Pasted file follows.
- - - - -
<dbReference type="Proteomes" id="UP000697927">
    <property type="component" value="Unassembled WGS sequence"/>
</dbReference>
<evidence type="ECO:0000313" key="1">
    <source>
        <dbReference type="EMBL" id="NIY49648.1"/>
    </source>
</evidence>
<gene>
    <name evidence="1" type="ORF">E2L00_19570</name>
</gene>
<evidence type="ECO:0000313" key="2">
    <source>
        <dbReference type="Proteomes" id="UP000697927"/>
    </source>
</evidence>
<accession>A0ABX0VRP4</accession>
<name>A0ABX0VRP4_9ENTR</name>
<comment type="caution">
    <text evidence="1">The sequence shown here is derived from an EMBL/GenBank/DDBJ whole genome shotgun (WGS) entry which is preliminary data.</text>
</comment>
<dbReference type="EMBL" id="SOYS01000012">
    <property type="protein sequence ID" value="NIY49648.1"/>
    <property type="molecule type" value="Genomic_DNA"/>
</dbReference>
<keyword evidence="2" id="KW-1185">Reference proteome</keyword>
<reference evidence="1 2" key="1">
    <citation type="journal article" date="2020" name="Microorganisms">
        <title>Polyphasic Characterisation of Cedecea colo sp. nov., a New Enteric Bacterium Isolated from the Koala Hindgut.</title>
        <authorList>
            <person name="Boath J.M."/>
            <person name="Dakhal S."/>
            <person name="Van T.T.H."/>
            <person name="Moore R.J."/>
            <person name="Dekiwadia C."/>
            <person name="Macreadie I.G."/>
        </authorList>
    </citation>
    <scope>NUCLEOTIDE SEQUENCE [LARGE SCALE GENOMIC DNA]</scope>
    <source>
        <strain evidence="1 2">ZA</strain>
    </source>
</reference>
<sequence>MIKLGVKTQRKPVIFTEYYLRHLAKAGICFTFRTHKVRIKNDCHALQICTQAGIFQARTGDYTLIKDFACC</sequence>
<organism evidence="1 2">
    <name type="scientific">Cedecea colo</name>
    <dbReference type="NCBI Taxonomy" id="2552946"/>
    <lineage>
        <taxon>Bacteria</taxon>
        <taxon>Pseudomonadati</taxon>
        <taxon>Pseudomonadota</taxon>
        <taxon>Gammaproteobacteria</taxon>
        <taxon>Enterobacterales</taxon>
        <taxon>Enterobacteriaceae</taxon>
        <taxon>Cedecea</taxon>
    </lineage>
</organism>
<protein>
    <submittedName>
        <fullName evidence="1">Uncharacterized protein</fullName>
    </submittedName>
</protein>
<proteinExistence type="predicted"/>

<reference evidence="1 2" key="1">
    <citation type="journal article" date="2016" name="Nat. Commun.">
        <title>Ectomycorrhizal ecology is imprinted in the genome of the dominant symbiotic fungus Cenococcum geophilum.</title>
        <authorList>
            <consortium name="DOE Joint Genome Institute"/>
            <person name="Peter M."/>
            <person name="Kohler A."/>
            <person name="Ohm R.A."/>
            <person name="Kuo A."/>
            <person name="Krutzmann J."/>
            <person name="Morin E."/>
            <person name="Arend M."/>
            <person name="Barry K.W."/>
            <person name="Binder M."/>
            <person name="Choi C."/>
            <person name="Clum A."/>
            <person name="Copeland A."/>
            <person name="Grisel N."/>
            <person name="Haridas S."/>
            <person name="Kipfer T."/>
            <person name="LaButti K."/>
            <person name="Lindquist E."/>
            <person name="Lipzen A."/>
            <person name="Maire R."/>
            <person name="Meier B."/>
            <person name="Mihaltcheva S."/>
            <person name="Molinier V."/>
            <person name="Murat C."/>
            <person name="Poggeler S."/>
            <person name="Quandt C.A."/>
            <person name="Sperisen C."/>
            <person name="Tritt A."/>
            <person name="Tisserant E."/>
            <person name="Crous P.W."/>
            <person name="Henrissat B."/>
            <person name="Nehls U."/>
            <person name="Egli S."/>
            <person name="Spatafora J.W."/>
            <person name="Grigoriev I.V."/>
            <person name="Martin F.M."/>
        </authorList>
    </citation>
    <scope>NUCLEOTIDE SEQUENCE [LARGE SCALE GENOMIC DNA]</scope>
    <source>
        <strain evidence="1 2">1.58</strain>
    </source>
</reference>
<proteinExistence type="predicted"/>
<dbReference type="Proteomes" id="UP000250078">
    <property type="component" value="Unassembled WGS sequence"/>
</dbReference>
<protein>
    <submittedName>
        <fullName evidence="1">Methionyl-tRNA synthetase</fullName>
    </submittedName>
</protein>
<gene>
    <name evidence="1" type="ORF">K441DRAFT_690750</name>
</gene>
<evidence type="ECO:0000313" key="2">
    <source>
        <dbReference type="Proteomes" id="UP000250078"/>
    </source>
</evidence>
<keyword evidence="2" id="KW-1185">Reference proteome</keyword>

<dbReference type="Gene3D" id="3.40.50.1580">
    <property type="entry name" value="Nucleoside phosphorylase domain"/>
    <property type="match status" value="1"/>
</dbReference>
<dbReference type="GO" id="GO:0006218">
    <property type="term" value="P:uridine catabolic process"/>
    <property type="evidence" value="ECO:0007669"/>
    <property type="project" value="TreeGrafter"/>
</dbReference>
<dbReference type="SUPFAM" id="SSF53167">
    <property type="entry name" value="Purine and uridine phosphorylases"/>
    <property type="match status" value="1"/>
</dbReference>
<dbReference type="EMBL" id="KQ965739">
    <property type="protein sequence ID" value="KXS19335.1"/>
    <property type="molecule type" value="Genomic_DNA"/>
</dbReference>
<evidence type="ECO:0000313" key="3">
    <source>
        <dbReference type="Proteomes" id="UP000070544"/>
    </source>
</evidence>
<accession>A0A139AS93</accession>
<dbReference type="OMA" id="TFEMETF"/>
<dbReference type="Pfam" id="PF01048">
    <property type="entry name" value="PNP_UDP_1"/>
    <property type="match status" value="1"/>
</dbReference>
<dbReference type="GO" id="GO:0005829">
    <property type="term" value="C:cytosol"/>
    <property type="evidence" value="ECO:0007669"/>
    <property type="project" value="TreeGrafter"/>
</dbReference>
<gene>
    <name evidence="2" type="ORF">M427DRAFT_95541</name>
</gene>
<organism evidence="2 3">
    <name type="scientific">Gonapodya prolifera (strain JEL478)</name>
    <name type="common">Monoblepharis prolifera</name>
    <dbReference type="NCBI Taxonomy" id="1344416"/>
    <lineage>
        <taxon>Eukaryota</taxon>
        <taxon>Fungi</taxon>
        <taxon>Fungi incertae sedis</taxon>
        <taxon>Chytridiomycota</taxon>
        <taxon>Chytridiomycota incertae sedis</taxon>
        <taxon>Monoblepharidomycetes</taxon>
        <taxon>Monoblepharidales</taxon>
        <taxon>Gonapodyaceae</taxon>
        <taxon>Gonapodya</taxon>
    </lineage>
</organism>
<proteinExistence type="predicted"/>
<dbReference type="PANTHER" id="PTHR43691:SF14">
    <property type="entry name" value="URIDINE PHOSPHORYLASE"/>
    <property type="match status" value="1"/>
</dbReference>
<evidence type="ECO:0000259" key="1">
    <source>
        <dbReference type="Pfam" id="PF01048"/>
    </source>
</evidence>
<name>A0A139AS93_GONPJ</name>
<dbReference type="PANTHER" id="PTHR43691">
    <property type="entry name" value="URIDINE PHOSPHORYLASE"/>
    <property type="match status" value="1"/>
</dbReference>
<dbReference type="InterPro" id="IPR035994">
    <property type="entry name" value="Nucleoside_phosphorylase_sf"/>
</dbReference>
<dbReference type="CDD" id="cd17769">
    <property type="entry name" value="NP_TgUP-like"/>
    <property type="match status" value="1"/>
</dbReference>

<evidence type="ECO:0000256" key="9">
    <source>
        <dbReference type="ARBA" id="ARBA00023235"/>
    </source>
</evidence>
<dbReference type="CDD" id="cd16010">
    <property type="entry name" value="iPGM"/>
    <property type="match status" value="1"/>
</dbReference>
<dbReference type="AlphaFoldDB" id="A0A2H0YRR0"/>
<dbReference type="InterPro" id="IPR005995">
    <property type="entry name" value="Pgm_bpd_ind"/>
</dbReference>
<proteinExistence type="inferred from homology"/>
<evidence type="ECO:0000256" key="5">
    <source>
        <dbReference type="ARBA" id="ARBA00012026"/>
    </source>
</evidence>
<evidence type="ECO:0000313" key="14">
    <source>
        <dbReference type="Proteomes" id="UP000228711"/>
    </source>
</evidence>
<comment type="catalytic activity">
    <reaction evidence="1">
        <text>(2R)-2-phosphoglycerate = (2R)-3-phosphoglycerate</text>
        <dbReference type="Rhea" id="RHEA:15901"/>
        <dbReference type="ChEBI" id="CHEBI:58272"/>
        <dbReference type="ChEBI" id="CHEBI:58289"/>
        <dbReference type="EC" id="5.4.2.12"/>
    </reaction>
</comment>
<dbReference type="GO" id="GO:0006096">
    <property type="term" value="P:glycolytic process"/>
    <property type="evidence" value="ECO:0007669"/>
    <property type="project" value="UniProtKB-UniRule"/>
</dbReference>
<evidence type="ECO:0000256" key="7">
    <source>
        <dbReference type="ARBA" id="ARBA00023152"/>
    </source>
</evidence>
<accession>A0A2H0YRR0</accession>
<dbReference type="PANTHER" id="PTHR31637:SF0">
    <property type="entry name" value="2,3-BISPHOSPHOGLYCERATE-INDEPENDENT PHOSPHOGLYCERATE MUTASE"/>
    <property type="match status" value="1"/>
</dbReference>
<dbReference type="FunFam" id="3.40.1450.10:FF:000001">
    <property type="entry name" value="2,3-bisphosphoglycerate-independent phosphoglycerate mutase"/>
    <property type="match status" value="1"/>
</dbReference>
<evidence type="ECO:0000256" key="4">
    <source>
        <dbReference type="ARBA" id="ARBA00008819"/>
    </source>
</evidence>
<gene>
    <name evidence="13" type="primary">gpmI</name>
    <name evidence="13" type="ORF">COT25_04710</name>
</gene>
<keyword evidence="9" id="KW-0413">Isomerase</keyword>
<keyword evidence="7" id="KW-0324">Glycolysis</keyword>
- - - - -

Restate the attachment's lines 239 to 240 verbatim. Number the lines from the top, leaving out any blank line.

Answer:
    <property type="project" value="UniProtKB-UniRule"/>
</dbReference>